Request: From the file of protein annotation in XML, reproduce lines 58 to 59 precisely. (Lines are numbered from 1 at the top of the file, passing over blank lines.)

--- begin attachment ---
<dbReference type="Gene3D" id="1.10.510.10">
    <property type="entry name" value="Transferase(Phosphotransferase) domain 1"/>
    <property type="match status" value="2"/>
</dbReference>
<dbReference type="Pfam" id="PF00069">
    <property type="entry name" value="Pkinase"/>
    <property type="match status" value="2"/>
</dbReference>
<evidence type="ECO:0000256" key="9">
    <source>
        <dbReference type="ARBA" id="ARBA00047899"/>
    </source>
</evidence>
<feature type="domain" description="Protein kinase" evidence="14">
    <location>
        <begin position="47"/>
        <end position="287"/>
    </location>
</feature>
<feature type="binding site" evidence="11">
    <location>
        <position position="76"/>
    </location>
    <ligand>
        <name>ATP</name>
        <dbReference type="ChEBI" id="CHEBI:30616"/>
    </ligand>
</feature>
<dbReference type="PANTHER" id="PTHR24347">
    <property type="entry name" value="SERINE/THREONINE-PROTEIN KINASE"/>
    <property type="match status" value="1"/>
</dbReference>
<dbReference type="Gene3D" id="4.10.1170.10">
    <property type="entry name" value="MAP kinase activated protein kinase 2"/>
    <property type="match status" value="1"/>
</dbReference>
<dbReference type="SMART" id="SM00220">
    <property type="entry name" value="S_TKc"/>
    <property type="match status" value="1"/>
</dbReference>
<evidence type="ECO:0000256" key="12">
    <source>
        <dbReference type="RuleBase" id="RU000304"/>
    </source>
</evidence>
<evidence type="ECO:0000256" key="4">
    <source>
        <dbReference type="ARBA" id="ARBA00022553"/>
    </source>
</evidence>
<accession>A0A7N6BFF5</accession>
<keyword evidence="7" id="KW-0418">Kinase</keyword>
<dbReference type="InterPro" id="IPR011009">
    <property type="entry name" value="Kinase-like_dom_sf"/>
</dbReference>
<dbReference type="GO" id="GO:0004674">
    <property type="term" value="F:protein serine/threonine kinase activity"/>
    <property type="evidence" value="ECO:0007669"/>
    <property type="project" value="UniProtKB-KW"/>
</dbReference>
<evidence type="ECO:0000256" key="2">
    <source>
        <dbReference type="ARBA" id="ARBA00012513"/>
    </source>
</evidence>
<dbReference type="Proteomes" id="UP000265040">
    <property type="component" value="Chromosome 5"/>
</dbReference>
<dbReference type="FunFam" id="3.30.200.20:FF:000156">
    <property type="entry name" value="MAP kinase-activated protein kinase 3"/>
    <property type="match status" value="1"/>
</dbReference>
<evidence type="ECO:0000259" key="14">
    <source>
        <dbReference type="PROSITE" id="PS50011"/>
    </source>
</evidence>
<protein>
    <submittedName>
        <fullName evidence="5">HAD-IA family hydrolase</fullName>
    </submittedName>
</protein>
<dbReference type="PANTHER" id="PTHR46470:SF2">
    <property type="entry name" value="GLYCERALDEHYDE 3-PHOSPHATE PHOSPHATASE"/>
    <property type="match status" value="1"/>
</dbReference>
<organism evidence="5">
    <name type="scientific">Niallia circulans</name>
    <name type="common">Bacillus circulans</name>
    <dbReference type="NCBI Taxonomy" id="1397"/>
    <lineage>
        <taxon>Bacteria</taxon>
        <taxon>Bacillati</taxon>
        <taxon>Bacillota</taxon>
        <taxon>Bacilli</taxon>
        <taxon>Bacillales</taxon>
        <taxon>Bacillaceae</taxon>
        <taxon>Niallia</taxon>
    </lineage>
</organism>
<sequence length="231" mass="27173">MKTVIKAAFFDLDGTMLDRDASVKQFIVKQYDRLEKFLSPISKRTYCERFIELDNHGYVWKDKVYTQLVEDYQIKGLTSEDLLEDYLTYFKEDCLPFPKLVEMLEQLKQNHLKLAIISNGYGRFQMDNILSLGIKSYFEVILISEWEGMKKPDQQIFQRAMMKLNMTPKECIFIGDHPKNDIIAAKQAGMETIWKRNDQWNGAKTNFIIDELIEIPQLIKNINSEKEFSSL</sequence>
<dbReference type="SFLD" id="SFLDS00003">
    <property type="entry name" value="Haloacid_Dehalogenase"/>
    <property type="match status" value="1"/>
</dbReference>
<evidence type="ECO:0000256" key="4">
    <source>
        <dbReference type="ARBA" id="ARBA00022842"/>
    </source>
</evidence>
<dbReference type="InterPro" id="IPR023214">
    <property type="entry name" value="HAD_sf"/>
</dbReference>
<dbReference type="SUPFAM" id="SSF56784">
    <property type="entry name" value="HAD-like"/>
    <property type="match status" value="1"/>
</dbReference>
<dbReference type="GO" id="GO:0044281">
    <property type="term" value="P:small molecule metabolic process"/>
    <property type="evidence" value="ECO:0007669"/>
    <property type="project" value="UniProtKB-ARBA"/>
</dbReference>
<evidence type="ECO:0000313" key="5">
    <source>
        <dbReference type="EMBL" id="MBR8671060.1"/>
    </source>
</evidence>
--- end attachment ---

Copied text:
    <property type="evidence" value="ECO:0007669"/>
    <property type="project" value="UniProtKB-KW"/>